Maxie INSISTED that all of the gals wear heels and either skirts or dressed EVERY TIME we met with him. He was super sweet to us and we eventually became really great friends with him. He would call the studio at least once a week and we gab with him for at least an hour or so every time.
It was funny and a little confusing to work with Maxie. Some days we got blasted for doing too many basics. The next day he would ask us, “What’s wrong?” “You don’t like the basic anymore?”
We finally decided that we needed a translator and that we needed to have Sylvia involved in our meetings with him. We flew Maxie to Santa Barbara so that she could run interference for him.
Sometimes he would say stuff to us and we would have absolutely NO clue what the heck he was talking about. He would say do it like this not like this. –and both thises would look identical to us. Sylvia would be behind him mouthing the words “Don’t worry about it. I will explain later.”
The best part about working with Maxie is that both Joel and I got to dance with him. He is the most dreamy 3 minute hug I have ever had.
He didn’t just dance to the music; he was IN the music. He made me hear and feel things in the music that were only revealed when I danced with him. He had such finesse. It was really incredible.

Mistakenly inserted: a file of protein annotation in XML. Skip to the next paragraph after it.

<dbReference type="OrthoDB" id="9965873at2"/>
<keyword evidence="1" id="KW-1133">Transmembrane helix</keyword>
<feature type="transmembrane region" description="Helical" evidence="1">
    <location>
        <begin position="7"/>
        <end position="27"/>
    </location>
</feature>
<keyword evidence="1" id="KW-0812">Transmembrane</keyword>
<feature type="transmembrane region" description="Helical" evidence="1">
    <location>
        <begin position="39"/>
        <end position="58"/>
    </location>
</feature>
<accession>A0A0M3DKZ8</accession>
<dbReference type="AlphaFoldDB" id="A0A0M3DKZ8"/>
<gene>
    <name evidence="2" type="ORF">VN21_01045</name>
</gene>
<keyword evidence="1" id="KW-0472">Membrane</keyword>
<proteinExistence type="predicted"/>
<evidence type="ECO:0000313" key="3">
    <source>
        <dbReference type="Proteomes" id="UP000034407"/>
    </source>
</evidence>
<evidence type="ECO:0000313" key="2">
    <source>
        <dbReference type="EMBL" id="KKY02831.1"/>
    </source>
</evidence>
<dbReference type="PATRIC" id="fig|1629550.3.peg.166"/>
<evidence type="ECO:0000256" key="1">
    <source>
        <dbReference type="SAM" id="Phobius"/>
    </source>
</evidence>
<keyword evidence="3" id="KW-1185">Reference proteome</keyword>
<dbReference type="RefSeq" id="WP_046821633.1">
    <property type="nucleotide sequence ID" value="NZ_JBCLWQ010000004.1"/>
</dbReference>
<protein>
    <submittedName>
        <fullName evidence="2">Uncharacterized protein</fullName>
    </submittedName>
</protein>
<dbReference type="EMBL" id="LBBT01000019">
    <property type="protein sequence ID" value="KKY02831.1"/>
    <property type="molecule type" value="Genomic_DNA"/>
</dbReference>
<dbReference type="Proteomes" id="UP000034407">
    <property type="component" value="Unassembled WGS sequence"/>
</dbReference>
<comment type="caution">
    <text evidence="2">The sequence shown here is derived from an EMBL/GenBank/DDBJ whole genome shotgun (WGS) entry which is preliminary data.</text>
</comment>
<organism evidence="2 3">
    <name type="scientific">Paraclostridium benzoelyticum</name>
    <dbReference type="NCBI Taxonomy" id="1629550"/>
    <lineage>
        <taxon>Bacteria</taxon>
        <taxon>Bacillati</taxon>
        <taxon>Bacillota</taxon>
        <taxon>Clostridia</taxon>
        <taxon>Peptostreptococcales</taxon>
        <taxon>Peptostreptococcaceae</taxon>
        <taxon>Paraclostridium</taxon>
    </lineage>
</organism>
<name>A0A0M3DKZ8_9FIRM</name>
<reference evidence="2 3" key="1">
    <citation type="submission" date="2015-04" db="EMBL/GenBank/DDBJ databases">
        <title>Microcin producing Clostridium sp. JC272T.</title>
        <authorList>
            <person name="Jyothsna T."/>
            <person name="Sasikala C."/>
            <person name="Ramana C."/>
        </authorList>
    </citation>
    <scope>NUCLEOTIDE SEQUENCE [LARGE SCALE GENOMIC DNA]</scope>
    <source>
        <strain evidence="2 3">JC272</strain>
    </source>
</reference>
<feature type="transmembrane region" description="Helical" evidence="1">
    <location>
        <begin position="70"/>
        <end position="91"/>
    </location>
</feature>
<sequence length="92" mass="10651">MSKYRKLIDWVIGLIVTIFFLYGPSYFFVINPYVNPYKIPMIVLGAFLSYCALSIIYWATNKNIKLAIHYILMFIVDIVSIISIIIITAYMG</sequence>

What do you think he would think of Balboa today? All Bal, and how big it’s gotten?
I think he would be really happy. He might have to pretend to be annoyed or something, but I think he would give Sylvia a really big hug and tell her “thank you.” Then he would probably ask if the Denny’s across the street had good pie and coffee.
So, All Bal this year, tenth anniversary. I’m going to ask you the incredibly lame sports commentator question: How does it feel?
Is there a standard lame answer I am allowed to give?
It is pretty cool to think back on it all. To remember how different each year was. First at the Lakewood Masonic Temple. Then the Bohemian National Hall, Then Quaker Square. And now at the Holiday Inn in Independence. How we have sooooo many teachers now, and how the comps have grown too. Am? Pro? What? I would have never thought we would have been able to eventually have so many divisions. I am excited, and nervous. (I guess I will always be nervous.)
And the birth of the Balboa Showcase division!**
We will have people from Japan, Sweden, Canada, the US and more competing in that. And to think that there was a time when people said that balboa was used for when you got too tired to dance lindy. HA!
Well, I think that’s a great note to end on. Was there anything else you wanted to say to all the admiring fans out there?
Long live Balboa! (And ABW!)
** I have since discovered Montreal Balboa Revue 2009 was the first event to have a Balboa showcase competition.–Sorry, Gang!**
2 responses to “Interview with Valerie Salstrom, mastermind behind the All Balboa Weekend”